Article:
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Solving the healthcare crisis with biohacking

Written by Roger Peverelli and Reggy de Feniks - Founders The DIA Community on Feb 19, 2024

One of the causes of the healthcare crisis, the increased demand for limited healthcare resources, is the increase in life expectancy. With people living longer, the risk of various illnesses and diseases increases, putting more pressure on limited healthcare resources.

We sat down with Eduard de Wilde, leading biohacking expert and CEO and Founder of NoordCode (high-quality food and supplements) and LiveHelfi (biohacking webshop) to talk about how the art of biohacking can help people improve their lifestyle and overall health, a win-win for both insurers and customers.

First of all, Eduard what is biohacking and why should we all be doing it?

“Biohacking is not about implants and chips that you put in your body, but rather focusing on lifestyle improvements. Biohacking is the art of changing the environment inside and outside of your body, to optimize the state of your body, your health. Various new technologies and gadgets are used to help reach this goal.

According to a study by prof. Andrea Maier, a person’s health span is determined by 5% luck, 20% genetics and 75% lifestyle choices. It’s like DNA with genotype and phenotype: genotype is a person’s unique sequence of DNA, while phenotype is the observable expression of the genotype. In other words, people have the power to determine their own health. Biohacking aims to unlock your hidden potential and to help you live a healthier lifestyle.’’

So how does biohacking work? Can anyone just start biohacking?

“Biohacking follows three core principles:
1. It is science based
2. Self-experimentation to find out if something works for you
3. Measuring is key

The first one is that the tools and techniques biohackers use need to be based on science. Biohackers look at experiments in studies and think of ways they can apply it to themselves, which leads us to self-experimentation. How can you know if something works for your body or not? Well, simply by self-experimenting. If it works, then great, you add it to your lifestyle; if it doesn’t work then you leave it. This means biohackers need to do a lot of measuring, to understand if something actually works or not.

To start biohacking, you could for example start with tools that record your sleep, recovery and activity. You can test your blood values to track how your body is reacting to the biohacking. Another simple one is to track your macros to improve your diet. A personal story from me is that I realised my body metabolises coffee slowly. So, as a result, I cut out coffee after 10 AM and my sleep improved.’’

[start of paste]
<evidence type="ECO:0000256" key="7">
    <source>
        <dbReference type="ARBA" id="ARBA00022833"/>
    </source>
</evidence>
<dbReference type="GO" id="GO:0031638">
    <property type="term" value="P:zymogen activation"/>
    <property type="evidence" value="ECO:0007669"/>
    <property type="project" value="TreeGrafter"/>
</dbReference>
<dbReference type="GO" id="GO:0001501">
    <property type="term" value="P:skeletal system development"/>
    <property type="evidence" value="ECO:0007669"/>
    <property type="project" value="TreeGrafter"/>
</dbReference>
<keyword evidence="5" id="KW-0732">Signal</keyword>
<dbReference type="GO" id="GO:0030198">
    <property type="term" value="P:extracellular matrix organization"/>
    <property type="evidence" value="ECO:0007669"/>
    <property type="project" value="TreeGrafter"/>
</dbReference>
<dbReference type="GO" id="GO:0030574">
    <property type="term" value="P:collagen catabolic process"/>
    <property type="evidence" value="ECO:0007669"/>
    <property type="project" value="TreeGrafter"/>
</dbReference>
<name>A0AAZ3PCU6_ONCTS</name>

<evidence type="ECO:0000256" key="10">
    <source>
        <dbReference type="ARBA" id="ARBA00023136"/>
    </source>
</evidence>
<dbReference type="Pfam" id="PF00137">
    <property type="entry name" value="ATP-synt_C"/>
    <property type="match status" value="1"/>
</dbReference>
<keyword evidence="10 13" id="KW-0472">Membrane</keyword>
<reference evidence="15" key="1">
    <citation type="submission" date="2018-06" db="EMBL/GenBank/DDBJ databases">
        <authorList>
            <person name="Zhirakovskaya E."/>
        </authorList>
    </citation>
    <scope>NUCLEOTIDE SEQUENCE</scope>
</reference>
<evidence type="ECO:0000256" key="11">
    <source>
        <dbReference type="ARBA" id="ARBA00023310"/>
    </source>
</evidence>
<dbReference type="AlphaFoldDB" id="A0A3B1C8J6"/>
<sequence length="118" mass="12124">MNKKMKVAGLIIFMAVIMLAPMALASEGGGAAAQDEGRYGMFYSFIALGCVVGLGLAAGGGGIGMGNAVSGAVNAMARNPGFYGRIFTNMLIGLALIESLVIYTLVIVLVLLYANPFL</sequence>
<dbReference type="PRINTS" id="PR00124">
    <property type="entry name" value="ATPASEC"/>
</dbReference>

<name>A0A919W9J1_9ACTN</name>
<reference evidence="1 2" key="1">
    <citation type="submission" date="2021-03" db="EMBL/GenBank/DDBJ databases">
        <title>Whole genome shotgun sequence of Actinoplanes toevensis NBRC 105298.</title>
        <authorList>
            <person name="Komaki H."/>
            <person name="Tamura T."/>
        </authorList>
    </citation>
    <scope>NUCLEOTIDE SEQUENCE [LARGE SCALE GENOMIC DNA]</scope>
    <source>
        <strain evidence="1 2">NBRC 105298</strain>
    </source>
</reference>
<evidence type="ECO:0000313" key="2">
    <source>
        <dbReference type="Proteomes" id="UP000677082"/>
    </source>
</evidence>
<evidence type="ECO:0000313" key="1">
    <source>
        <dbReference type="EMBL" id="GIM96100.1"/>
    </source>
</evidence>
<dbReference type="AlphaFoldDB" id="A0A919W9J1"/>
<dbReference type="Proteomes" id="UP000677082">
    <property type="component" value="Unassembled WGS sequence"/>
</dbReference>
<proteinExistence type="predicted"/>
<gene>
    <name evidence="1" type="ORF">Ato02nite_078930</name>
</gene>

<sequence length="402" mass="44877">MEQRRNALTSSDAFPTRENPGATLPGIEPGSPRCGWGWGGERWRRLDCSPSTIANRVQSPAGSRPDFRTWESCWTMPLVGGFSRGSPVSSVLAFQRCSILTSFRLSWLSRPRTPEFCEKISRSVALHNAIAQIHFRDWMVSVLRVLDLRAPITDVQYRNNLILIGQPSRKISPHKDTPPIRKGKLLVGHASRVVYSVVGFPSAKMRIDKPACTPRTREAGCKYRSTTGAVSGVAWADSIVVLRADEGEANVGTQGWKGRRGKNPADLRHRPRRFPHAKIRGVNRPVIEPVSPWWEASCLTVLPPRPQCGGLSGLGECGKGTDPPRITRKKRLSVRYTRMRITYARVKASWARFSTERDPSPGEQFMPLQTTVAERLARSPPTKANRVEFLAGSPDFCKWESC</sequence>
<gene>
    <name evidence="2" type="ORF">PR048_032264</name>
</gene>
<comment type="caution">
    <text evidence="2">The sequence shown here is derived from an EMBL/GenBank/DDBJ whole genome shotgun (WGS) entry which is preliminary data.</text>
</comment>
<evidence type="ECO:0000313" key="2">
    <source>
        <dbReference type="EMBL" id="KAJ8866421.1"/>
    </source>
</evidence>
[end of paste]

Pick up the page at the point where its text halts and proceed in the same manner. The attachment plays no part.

What is next for biohacking?

“The number of biohackers is growing very fast. Biohacking is maybe a not very well known niche, but it’s actually quite a big movement globally. For example, there are tons of people that track their fitness, but don’t consider themselves a biohacker. Blood testing is also rising in popularity, as well as genetic testing. And as technology continues to develop, our biohacking toolkit will have more and more options for various measurements. Ultimately, this will allow us to improve and upgrade our body even more, thus preventing diseases and staying healthy well into the future.‘’

What will biohacking mean for the future of the insurance industry?

“In the near future, I believe biohacking will change into a concept like “health optimisation”. Health optimisation will help prevent a lot of diseases and chronic conditions: the ultimate solution to solving the healthcare crisis. Simply, because 75% of the health issues people face, can be prevented by changing their lifestyle. Biohacking will help people to stay healthy for as long as possible.

However, what I also see is that the whole system is not ready for biohacking: medical doctors don’t have the time, nor are they rewarded for talking about prevention. Insurance doesn’t reimburse the cost of biohacking techniques either, such as blood testing. I do believe that biohacking is here to stay and will only grow in popularity. Take for example McKinsey’s article “Escaping the Health Care Matrix’’: it is all about biohacking, even though they don’t mention the word biohacking. The message of the article is that people need to be considered as more than patients and that they deserve to be empowered with greater health literacy.

There is a very interesting opportunity for insurers to empower these consumers. Insurance companies should increase their efforts and make it a strategic priority to enable the system, to benefit from the cost savings that prevention will bring us. This means that insurers can also take the lead in investing in research, which will help to convince the system that it is all science backed, and not just a marketing gimmick.

When I look at the different insurance companies and their efforts to help people to live better, then most of the times, it’s part of the marketing department. I actually think it should be part of the business strategy: that’s the only way to create real impact and benefits. And as with any business strategy, it’s a long term commitment and investment, that’s why it needs to be at the top level of the organization. Funds will have to be allocated, and all the different parties (Politics, health care, scientists) in the system will have to be involved, to create a shared understanding of the immense opportunity and a joint approach. I believe that insurance companies are well positioned to take the lead in this process, transforming the way we approach health and help resolve the health care crisis by embracing biohacking.’’

Eduard de Wilde, leading biohacking expert
Amsterdam 12-13 June

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